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Quantum Dot Nanotechnology for Prostate Cancer Research

  • Xiaohu Gao
  • Yun Xing
  • Leland W. K. Chung
  • Shuming Nie
Part of the Contemporary Cancer Research book series (CCR)

Abstract

Quantum dots (QDs), tiny light-emitting particles on the nanometer scale, are emerging as a new class of fluorescent probes for cancer cell imaging and molecular profiling. In comparison with organic dyes and fluorescent proteins, QDs have unique optical and electronic properties, such as size-tunable light emission, improved signal brightness, resistance against photobleaching, and simultaneous excitation of multiple fluorescence colors. These properties are most promising for improving the sensitivity of molecular imaging and quantitative cellular analysis by one to two orders of magnitude. Recent advances have led to multifunctional nanoparticle probes that are highly bright and stable under complex biological conditions. A new structural design involves encapsulating luminescent QDs with amphiphilic block copolymers, and linking the polymer coating to tumortargeting ligands and drug-delivery functionalities. Polymer-encapsulated QDs are essentially nontoxic to cells and animals, but their long-term in vivo toxicity and degradation need more studies that are careful. Nonetheless, bioconjugated QDs have raised new possibilities for ultrasensitive and multiplexed imaging of molecular targets in living cells, animal models, and, possibly, in human patients.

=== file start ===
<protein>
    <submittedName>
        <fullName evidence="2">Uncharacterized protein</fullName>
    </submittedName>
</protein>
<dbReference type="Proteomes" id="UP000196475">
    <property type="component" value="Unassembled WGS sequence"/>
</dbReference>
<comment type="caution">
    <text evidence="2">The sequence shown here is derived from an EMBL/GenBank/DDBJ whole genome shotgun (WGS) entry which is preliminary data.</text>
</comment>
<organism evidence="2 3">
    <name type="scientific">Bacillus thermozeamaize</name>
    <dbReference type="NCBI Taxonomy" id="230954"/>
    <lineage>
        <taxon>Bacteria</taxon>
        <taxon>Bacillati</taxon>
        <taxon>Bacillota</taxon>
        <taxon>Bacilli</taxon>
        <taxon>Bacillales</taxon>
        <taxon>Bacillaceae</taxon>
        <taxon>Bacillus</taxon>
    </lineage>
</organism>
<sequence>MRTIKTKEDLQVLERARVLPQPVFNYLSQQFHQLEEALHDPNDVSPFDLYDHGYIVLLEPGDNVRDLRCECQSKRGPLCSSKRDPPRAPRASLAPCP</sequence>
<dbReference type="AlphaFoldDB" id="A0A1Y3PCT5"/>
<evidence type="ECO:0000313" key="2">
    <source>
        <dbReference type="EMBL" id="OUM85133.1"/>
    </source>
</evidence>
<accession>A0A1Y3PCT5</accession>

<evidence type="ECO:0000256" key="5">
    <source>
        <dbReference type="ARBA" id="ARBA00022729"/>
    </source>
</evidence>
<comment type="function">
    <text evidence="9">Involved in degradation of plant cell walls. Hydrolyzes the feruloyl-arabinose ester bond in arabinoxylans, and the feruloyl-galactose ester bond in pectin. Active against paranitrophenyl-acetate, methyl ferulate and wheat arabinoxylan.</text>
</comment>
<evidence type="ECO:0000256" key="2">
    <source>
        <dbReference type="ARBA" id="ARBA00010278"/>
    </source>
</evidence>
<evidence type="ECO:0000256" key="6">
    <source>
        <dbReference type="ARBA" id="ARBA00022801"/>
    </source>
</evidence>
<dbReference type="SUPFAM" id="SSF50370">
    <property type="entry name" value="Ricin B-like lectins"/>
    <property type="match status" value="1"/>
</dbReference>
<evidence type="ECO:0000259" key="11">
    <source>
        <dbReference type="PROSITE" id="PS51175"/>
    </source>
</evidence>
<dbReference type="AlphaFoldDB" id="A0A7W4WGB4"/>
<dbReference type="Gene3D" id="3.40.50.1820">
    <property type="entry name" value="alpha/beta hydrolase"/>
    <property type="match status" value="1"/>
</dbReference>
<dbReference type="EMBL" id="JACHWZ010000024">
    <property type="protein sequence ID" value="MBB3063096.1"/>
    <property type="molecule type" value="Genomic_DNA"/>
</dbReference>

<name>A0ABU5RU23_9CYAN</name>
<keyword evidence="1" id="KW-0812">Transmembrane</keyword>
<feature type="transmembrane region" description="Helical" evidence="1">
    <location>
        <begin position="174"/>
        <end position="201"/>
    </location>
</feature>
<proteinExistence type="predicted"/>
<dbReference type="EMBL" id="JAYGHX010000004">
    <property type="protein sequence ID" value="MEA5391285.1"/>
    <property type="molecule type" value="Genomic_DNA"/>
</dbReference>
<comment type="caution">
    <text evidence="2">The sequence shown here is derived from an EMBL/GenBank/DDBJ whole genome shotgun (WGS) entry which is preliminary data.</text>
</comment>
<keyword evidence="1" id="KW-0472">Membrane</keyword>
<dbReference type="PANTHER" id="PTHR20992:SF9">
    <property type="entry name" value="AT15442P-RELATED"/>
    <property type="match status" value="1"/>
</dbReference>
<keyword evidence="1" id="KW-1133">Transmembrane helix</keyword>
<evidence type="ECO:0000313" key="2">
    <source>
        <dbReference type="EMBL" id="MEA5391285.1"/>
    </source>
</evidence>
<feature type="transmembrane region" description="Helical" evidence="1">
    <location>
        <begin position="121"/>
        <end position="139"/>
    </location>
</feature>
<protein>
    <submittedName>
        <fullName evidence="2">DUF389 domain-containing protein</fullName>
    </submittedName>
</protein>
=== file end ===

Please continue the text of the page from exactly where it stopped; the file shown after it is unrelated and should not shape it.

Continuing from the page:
Key Words

Fluorescence molecular imaging nanotechnology quantum dots tumor targeting 

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Copyright information

© Humana Press Inc., Totowa, NJ 2007

Authors and Affiliations

  • Xiaohu Gao
    • 1
  • Yun Xing
    • 2
  • Leland W. K. Chung
    • 3
  • Shuming Nie
    • 4
  1. 1.Department of BioengineeringUniversity of WashingtonSeattle
  2. 2.Departments of Biomedical Engineering, Chemistry, Hematology and Oncology, and the Winship Cancer InstituteEmory University and Georgia Institute of TechnologyAtlanta
  3. 3.Molecular Urology and Therapeutics Program, Department of Urology, and Winship Cancer InstituteEmory University School of MedicineAtlanta
  4. 4.Departments of Biomedical Engineering, Chemistry, Hematology and Oncology, and the Winship Cancer InstituteEmory University School of Medicine and Georgia Institute of TechnologyAtlanta

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